Here at the Voice for School Choice we have been highly supportive of replacing the PACT with a more inexpensive and diagnostic test. I dare say Jim Rex was stunned at several of his town hall meetings last year when some of our supporters testified in support of such a proposal.
After ten years of teaching for the test – rather than simply teaching – our educators will hopefully be able to refocus their efforts on the needs of individual children by removing the PACT albatross from around their collective necks.
Having said that, this new and improved Education Accountability Act (EAA) has the potential to significantly misrepresent our educational performance levels – which ultimately does nothing to further efforts to enhance education. Here’s how:
Currently, student PACT results are categorized as Below Basic, Basic, Proficient or Advanced. It’s a straightforward ranking system that is comparable to a national standardized test taken by 4th and 8th graders called NAEP (National Assessment of Educational Progress), otherwise known as the Nation’s Report Card. Both PACT and NAEP show that less than 1/3 of our 8th grade students are proficient in math and reading. This data is further supported by the fact that – upon entering high school – only 53% of our students graduate on time and our state continually ranks at the bottom on both major college entrance tests – the SAT and ACT.
While PACT clearly has problems, the categories used to describe a student’s knowledge level is not one of them. Proficiency is the standard and is defined by the Education Oversight Committee as “a student is well prepared for work at the next grade.” That definition needs to remain in place if we are truly concerned with accountability and having a realistic view of achievement levels.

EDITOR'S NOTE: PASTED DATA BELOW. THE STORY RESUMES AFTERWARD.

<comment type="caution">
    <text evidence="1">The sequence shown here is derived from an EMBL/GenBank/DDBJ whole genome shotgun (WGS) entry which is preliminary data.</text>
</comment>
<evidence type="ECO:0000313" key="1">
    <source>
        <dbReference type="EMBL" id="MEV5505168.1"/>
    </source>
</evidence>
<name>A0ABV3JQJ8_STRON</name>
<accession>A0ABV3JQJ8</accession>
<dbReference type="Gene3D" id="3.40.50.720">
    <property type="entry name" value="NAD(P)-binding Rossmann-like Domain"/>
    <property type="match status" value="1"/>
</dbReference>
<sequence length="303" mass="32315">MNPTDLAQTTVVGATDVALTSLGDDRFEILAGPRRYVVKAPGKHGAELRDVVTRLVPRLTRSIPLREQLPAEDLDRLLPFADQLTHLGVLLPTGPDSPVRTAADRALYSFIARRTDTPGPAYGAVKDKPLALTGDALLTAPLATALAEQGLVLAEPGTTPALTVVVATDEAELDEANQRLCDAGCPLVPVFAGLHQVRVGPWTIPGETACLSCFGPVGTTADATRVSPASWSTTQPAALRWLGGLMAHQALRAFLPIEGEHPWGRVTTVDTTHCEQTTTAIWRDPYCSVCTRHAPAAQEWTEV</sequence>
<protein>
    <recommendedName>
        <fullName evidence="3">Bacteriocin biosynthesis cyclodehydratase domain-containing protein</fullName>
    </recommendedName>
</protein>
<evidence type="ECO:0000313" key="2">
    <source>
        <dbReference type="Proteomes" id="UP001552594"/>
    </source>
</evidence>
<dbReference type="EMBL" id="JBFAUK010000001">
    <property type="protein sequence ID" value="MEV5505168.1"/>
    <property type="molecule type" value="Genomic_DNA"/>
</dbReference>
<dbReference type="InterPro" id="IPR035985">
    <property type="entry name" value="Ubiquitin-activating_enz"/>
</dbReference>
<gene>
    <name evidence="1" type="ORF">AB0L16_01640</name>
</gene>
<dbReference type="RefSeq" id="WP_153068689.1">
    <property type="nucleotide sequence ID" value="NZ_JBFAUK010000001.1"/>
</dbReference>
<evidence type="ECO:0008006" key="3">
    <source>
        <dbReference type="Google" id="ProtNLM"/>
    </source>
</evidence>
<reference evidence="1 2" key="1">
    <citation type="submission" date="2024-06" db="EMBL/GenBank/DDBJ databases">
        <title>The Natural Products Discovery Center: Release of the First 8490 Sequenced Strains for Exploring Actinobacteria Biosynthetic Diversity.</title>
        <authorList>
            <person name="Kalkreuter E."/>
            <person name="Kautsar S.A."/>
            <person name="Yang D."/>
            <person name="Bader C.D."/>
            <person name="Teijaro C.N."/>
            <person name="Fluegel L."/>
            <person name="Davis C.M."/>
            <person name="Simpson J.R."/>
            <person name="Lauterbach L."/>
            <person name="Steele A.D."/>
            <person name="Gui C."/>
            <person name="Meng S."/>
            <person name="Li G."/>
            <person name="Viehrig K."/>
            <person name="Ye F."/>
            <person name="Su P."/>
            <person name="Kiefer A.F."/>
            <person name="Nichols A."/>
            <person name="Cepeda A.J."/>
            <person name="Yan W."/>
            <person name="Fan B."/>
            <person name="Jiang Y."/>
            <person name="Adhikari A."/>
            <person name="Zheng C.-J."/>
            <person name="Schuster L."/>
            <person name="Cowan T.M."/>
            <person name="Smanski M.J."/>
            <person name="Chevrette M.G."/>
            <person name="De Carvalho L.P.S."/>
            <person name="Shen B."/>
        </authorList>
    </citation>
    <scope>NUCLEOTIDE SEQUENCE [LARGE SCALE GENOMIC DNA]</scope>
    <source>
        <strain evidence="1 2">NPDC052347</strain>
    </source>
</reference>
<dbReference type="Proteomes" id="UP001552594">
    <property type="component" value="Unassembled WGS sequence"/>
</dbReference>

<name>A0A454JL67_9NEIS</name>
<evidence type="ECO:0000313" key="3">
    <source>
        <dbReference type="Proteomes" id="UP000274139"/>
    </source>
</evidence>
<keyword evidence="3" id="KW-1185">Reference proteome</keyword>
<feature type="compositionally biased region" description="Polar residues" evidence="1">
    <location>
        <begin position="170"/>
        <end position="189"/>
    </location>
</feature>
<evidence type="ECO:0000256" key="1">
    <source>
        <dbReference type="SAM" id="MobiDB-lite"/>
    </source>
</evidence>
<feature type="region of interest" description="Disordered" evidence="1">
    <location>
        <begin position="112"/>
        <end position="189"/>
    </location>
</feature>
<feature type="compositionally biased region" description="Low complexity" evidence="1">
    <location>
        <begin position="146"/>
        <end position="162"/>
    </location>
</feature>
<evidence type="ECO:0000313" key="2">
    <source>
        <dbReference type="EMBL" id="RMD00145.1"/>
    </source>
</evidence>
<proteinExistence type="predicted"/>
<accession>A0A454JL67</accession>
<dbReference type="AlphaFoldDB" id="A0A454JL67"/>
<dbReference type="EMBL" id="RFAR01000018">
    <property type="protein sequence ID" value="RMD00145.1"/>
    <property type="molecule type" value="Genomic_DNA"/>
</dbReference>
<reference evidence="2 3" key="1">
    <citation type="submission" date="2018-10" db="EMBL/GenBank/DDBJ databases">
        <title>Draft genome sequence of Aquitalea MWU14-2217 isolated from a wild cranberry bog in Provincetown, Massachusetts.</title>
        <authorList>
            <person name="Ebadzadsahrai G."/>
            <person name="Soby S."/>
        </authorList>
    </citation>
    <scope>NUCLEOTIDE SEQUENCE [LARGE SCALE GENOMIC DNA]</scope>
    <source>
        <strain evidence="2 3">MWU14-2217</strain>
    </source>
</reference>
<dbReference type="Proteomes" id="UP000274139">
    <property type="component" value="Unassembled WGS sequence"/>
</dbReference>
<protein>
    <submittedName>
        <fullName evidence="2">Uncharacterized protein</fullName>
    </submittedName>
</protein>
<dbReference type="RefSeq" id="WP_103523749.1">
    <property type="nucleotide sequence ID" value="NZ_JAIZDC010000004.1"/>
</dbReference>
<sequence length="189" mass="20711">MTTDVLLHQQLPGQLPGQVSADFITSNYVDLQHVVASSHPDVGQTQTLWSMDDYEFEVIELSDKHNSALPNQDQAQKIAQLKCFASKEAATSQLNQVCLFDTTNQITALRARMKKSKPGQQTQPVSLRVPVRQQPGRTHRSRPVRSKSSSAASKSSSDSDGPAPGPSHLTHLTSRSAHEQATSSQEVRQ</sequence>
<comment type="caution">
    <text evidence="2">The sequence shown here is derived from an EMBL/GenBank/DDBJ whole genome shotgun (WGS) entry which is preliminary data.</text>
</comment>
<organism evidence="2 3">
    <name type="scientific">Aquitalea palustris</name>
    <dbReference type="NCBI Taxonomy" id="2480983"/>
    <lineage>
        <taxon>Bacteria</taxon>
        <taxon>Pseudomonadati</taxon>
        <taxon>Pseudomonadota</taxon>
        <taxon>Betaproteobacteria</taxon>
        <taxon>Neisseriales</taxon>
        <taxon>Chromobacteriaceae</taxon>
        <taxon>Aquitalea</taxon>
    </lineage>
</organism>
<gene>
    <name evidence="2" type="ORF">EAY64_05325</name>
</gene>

The problem with the new EAA is that it condenses the four current categories into 3: Not Met, Met and Exemplary – effectively combining the previous categories known as Basic and Proficient.
Legislators and education bureaucrats claim the change is needed in order to more fairly compare South Carolina with other states. But we already have tests from which to compare ourselves with other states – NAEP, the SAT and the ACT.
The unfortunate truth is that these particular standards are being lowered in order to make results look better than they are. Supporters like Education Committee Chairman Rep. Bob Walker try to convince us otherwise, stating, “Our standards are staying as high as they are now, and I’ll debate that with anyone any day.” He then contradicts himself by predicting, according to the State newspaper, “a dramatic increase in the number of schools meeting federal goals.”
His proclamation makes absolutely no sense. If you are changing the achievement categories in order to be able to meet certain goals you can’t currently meet, then you are obviously lowering the standards.
The proof will be readily apparent when all of a sudden 75% of our 8th graders meet the new standard, yet NAEP proficiency levels still hover around 30 percent and only half of our high school students have the wherewithal to complete 12th grade.
The reality is this particular change to the EAA will accomplish nothing; but it will serve as another wonderful propaganda piece for those attempting to pull the wool over taxpayers’ eyes.
Legislators should be applauded for making PACT more efficient and effective, but this particular provision does lower our standards and cannot be viewed as real reform.